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You wrote, "PCI 2.2 supports 5 volt signalling, PCI 2.3 doesn't".
Actually, PCI 2.3 does. It deleted the +5v ONLY keyed add-in cards. This was a year 2002 specification change. After that change, the move was towards lower voltage and dual 3.3V/5V operation.
"Revision 2.3 makes a significant step in migrating the PCI bus from the original 5.0 volt signaling to a 3.3 volt signaling bus."
so it's not both. the actual motherboard connector does support 3.3 & 5 volt card keys (the physical connection) but it is electrically incompatible with 5 volt only cards. if the card is a universal card that supports both 5 and 3.3 volt signalling, a PCI 2.3 bus is compatible but if the card is 5 volt signalling only, it needs a PCI 2.2 bus or else it won't work at all.
here's a sound on sound article talking about how the issue effects people like me that use PCI 2.2 sound cards to make music. my sw1000xg is not something i can go without:
it would do alot of help to many people in my situation if motherboard manufacturers would make it clear what type of PCI bus a motherboard has. put the info right on the overview page. for example: "Two PCI 2.2 Conventional bus connectors" instead of "Two PCI Conventional bus connectors". i've been doing hours of research on current intel boards and the manuals don't even make clear what PCI bus version a motherboard has because on one page it may say 2.2 and on another it says 2.3. there's no clarity and it's frustrating. this is an important specification.
Looking over this PCI-SIG press release, it states that the version 2.3 PCI specification still supports 5 volt signaling:
Support for 5 volt signaling is retained in PCI v2.3 for backward compatibility with 5 volt-keyed add-in cards, but it is expected to be eliminated in future versions of this specification, making PCI v2.3 the last PCI specification with support for 5 volt signaling.
PCI-SIG was trying to curb manufacturers from making new 5 volt add in cards in preparation for the 3.3 volt PCI slot variants down the line. Hence the language about 5 volt cards being non-compliant. However when PCI Express proved to be a much better solution, the transition to PCI-X and the need for the lower power 3.3 volt PCI slots never really materialized in the consumer sector. Aside from some older Macintoshes, I haven't seen anything but the 5 volt keyed PCI slot used in desktop boards.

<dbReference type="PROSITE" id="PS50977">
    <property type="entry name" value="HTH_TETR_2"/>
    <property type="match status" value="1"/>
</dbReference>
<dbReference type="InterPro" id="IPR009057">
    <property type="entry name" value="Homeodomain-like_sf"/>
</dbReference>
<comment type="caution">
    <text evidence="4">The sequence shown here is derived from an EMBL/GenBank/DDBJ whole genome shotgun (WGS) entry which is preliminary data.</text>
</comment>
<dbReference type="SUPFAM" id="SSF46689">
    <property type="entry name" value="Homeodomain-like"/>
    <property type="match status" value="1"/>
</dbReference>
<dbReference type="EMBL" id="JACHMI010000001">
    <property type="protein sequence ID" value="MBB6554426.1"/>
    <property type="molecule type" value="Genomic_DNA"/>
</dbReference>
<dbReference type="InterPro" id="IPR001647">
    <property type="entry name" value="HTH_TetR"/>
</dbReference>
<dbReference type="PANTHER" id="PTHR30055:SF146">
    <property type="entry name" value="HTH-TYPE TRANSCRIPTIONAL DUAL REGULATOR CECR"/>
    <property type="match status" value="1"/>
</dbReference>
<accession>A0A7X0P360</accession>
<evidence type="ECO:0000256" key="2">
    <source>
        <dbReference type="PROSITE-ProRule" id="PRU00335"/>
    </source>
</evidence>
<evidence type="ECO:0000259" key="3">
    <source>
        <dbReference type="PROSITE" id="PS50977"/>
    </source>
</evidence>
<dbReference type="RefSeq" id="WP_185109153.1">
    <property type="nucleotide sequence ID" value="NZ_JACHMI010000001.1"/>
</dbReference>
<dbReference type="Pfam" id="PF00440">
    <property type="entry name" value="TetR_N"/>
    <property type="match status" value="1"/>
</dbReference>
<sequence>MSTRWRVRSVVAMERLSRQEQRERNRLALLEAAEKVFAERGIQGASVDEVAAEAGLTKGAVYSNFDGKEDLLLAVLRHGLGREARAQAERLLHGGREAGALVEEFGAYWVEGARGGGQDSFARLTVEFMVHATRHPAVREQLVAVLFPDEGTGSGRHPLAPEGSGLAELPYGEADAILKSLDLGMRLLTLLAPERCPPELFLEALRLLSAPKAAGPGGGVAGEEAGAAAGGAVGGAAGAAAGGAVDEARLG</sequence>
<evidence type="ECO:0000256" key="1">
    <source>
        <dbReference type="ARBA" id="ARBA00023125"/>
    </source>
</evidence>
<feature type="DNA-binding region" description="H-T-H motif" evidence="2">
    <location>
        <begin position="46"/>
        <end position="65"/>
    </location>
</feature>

nails & potsdam, thank you both. you have enlightened me. i wasn't really paying close attention to the language.
" 2.3 No Longer Supports 5 Volt only Keyed Add-in Cards" doesn't mean 5 volt cards won't work in a PCI 2.3 motherboard connector, it just means that if a manufacturer wants to produce a pci 2.3 compliant card, it has to have the 3.3 volt key to be in spec. so it has to do with the card, not the actual motherboard connector and motherboard PCI signalling. for some reason, it sounded to me like the slot didn't support the 2.2 cards.
now pertaining the the motherboard slot /connector where the card plugs into:
"Support for 5 volt signaling is retained in PCI v2.3 for backward compatibility with 5 volt-keyed add-in cards, but it is expected to be eliminated in future versions of this specification, making PCI v2.3 the last PCI specification with support for 5 volt signaling."
which means, if my PCI 2.1 or 2.2 card fits in a PCI motherboard connector, it has to work. my 5 volt only signalling card won't even physically fit into a slot that is only 3.3 volt signalling. "PCI 3.0 Removed support for the 5.0 volt keyed system board connector". PCI 3.0 slot is incompatible because 5 volt only keyed/signaled card can't/wont fit.
so according to this knowledge, all the new MOBO models i specified in my original post do support cards that are 5 volt keyed only and 5 volt signalling only. a PCI 2.1 or 2.2 card will function properly in a PCI 2.3 motherboard slot.
for those on the net pulling their hair out, the SW1000XG PCI 2.1 card will work in a PCI 2.3 motherboard connector slot for the reasons mentioned above. if the SW1000XG fits into a PCI slot, it is both physically (the key) and electrically (signalling) compatible.
P.S, the only question left is why those intel manuals initially say those motherboards i mentioned are PCI 2.2 on one page and then PCI 2.3 on another?